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A revision of brain composition in Onychophora (velvet worms) suggests that the tritocerebrum evolved in arthropods

Overview of attention for article published in BMC Evolutionary Biology, January 2010
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About this Attention Score

  • In the top 25% of all research outputs scored by Altmetric
  • High Attention Score compared to outputs of the same age (89th percentile)

Mentioned by

blogs
1 blog
twitter
5 tweeters
wikipedia
4 Wikipedia pages

Citations

dimensions_citation
60 Dimensions

Readers on

mendeley
89 Mendeley
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Title
A revision of brain composition in Onychophora (velvet worms) suggests that the tritocerebrum evolved in arthropods
Published in
BMC Evolutionary Biology, January 2010
DOI 10.1186/1471-2148-10-255
Pubmed ID
Authors

Georg Mayer, Paul M Whitington, Paul Sunnucks, Hans-Joachim Pflueger

Abstract

The composition of the arthropod head is one of the most contentious issues in animal evolution. In particular, controversy surrounds the homology and innervation of segmental cephalic appendages by the brain. Onychophora (velvet worms) play a crucial role in understanding the evolution of the arthropod brain, because they are close relatives of arthropods and have apparently changed little since the Early Cambrian. However, the segmental origins of their brain neuropils and the number of cephalic appendages innervated by the brain--key issues in clarifying brain composition in the last common ancestor of Onychophora and Arthropoda--remain unclear.

Twitter Demographics

The data shown below were collected from the profiles of 5 tweeters who shared this research output. Click here to find out more about how the information was compiled.

Mendeley readers

The data shown below were compiled from readership statistics for 89 Mendeley readers of this research output. Click here to see the associated Mendeley record.

Geographical breakdown

Country Count As %
Germany 4 4%
United States 3 3%
United Kingdom 2 2%
Australia 1 1%
Russia 1 1%
Colombia 1 1%
Unknown 77 87%

Demographic breakdown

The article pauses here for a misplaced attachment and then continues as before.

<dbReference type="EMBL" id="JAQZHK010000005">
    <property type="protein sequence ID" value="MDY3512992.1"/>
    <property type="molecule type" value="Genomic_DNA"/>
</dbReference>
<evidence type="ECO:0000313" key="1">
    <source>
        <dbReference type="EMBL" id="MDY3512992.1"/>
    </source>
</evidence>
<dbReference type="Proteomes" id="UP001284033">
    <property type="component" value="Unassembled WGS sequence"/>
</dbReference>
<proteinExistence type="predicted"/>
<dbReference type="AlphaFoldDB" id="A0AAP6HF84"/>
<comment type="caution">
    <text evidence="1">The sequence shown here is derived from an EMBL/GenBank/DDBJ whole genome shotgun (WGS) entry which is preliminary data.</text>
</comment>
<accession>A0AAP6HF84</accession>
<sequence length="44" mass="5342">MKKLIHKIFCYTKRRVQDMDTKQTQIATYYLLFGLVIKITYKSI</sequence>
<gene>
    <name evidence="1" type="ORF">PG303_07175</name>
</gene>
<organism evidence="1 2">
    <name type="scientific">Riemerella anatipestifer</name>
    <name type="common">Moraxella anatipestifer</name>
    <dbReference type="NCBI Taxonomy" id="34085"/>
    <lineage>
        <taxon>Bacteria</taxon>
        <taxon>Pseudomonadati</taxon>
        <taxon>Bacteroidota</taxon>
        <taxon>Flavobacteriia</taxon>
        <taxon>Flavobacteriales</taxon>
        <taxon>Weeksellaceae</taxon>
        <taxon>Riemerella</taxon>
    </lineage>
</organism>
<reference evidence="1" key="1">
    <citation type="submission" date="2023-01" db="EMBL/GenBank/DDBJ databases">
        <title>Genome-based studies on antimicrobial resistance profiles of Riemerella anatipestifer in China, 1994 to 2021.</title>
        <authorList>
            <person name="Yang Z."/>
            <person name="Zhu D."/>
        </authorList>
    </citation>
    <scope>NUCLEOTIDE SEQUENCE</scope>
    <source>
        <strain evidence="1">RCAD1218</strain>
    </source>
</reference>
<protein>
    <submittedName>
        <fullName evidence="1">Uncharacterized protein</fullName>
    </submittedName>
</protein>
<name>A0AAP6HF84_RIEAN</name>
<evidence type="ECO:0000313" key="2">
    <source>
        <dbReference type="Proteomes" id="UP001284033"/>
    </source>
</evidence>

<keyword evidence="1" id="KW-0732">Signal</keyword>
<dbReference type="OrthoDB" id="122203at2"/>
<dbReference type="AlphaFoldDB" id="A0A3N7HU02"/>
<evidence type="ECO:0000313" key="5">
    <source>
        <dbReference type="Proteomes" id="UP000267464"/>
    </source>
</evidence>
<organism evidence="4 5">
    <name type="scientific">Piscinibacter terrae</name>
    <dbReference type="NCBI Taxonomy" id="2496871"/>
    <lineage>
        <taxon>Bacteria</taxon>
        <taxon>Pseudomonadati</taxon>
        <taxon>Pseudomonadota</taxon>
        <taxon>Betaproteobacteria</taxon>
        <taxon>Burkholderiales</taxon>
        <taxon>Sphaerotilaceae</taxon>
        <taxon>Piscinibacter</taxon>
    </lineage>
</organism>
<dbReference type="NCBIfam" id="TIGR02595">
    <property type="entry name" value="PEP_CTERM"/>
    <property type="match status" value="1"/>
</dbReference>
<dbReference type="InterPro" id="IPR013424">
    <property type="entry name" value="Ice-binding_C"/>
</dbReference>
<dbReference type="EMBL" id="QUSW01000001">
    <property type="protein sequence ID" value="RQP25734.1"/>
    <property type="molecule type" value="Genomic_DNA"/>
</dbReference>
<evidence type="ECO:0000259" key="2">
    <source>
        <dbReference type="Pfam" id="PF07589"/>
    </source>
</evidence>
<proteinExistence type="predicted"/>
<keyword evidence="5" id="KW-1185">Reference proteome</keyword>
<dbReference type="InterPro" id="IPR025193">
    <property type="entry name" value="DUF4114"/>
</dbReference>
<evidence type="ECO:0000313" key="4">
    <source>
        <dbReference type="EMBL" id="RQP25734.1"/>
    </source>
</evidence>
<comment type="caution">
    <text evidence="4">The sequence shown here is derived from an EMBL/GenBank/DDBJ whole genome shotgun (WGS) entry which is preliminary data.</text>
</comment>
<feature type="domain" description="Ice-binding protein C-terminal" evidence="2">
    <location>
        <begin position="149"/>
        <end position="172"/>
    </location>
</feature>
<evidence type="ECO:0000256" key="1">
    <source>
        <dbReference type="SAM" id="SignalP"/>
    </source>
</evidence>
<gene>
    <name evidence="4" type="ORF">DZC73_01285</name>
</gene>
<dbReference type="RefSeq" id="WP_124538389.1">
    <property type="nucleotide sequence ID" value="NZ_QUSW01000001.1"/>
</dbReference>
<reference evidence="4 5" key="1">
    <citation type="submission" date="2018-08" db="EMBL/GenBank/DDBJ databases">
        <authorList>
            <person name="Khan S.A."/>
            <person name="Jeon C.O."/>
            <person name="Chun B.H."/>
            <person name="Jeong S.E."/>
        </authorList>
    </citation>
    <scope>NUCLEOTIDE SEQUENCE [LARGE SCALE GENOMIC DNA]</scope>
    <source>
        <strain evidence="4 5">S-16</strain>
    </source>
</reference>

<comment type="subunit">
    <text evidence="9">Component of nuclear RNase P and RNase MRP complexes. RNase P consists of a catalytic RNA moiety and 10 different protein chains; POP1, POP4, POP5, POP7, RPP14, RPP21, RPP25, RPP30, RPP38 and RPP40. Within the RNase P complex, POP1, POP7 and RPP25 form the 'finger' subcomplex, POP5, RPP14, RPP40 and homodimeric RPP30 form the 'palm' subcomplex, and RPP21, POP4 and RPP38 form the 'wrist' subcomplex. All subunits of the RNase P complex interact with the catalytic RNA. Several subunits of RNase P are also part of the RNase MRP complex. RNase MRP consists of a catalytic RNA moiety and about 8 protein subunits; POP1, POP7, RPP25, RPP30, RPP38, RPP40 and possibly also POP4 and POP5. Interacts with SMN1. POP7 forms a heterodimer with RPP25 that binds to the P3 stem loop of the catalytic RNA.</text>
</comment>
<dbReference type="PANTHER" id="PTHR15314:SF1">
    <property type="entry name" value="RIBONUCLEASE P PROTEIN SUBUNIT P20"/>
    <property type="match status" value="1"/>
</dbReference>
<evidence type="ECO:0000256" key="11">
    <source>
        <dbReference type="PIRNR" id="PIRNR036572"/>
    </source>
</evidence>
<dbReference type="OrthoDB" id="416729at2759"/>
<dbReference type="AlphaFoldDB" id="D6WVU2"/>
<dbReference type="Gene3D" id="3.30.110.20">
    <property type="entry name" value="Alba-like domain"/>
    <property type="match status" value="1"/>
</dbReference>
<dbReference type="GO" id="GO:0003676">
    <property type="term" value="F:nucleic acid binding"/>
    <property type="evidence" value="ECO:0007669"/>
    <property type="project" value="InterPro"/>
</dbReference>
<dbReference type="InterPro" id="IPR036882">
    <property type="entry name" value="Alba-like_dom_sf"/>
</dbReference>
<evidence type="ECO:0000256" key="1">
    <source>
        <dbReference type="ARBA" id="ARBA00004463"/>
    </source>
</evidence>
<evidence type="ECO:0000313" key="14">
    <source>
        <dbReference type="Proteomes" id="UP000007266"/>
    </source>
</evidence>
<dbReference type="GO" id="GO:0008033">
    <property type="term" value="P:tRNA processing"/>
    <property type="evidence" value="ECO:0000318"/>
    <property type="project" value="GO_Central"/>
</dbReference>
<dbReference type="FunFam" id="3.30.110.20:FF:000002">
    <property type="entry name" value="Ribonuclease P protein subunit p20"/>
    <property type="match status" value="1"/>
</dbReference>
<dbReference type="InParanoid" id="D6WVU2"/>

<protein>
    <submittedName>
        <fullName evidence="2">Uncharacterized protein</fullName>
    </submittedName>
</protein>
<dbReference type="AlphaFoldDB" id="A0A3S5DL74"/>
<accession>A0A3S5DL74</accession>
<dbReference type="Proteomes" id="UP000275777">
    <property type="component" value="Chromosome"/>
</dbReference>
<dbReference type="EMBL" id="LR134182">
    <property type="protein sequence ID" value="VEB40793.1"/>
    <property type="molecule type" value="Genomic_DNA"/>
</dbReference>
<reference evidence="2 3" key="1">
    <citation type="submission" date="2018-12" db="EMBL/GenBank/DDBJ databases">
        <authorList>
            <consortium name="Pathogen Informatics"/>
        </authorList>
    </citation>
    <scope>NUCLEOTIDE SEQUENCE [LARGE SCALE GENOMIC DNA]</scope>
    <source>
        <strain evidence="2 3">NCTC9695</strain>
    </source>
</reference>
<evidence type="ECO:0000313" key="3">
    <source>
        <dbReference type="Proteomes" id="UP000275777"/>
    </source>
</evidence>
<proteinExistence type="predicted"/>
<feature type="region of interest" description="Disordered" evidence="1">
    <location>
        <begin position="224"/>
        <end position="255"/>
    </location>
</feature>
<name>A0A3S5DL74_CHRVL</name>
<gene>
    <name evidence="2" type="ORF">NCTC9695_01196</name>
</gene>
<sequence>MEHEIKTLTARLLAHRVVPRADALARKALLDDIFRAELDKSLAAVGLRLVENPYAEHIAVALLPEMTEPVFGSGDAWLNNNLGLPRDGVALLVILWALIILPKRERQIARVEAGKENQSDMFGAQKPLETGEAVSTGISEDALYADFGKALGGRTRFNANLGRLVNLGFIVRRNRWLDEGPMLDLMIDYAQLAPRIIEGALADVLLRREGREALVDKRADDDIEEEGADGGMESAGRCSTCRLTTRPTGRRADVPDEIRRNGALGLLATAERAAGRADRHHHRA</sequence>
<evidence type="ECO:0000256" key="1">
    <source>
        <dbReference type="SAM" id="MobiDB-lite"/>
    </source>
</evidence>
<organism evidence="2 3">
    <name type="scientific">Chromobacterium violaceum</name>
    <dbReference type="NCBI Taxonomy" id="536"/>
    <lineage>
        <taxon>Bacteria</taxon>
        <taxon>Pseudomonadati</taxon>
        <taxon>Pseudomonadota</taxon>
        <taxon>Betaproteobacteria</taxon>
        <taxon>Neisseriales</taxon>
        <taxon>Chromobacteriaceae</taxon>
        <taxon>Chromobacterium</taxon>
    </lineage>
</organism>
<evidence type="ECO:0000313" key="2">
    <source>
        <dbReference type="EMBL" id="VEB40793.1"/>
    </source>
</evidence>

Readers by professional status Count As %
Researcher 21 24%
Student > Ph. D. Student 20 22%
Student > Bachelor 11 12%
Student > Master 8 9%
Professor > Associate Professor 5 6%
Other 12 13%
Unknown 12 13%
Readers by discipline Count As %
Agricultural and Biological Sciences 59 66%
Earth and Planetary Sciences 8 9%
Biochemistry, Genetics and Molecular Biology 5 6%
Veterinary Science and Veterinary Medicine 1 1%
Environmental Science 1 1%
Other 1 1%
Unknown 14 16%

Attention Score in Context

This research output has an Altmetric Attention Score of 13. This is our high-level measure of the quality and quantity of online attention that it has received. This Attention Score, as well as the ranking and number of research outputs shown below, was calculated when the research output was last mentioned on 26 March 2022.
All research outputs
#2,216,434
of 21,415,362 outputs
Outputs from BMC Evolutionary Biology
#543
of 2,898 outputs
Outputs of similar age
#18,493
of 175,601 outputs
Outputs of similar age from BMC Evolutionary Biology
#1
of 1 outputs
Altmetric has tracked 21,415,362 research outputs across all sources so far. Compared to these this one has done well and is in the 89th percentile: it's in the top 25% of all research outputs ever tracked by Altmetric.
So far Altmetric has tracked 2,898 research outputs from this source. They typically receive a lot more attention than average, with a mean Attention Score of 11.0. This one has done well, scoring higher than 81% of its peers.
Older research outputs will score higher simply because they've had more time to accumulate mentions. To account for age we can compare this Altmetric Attention Score to the 175,601 tracked outputs that were published within six weeks on either side of this one in any source. This one has done well, scoring higher than 89% of its contemporaries.
We're also able to compare this research output to 1 others from the same source and published within six weeks on either side of this one. This one has scored higher than all of them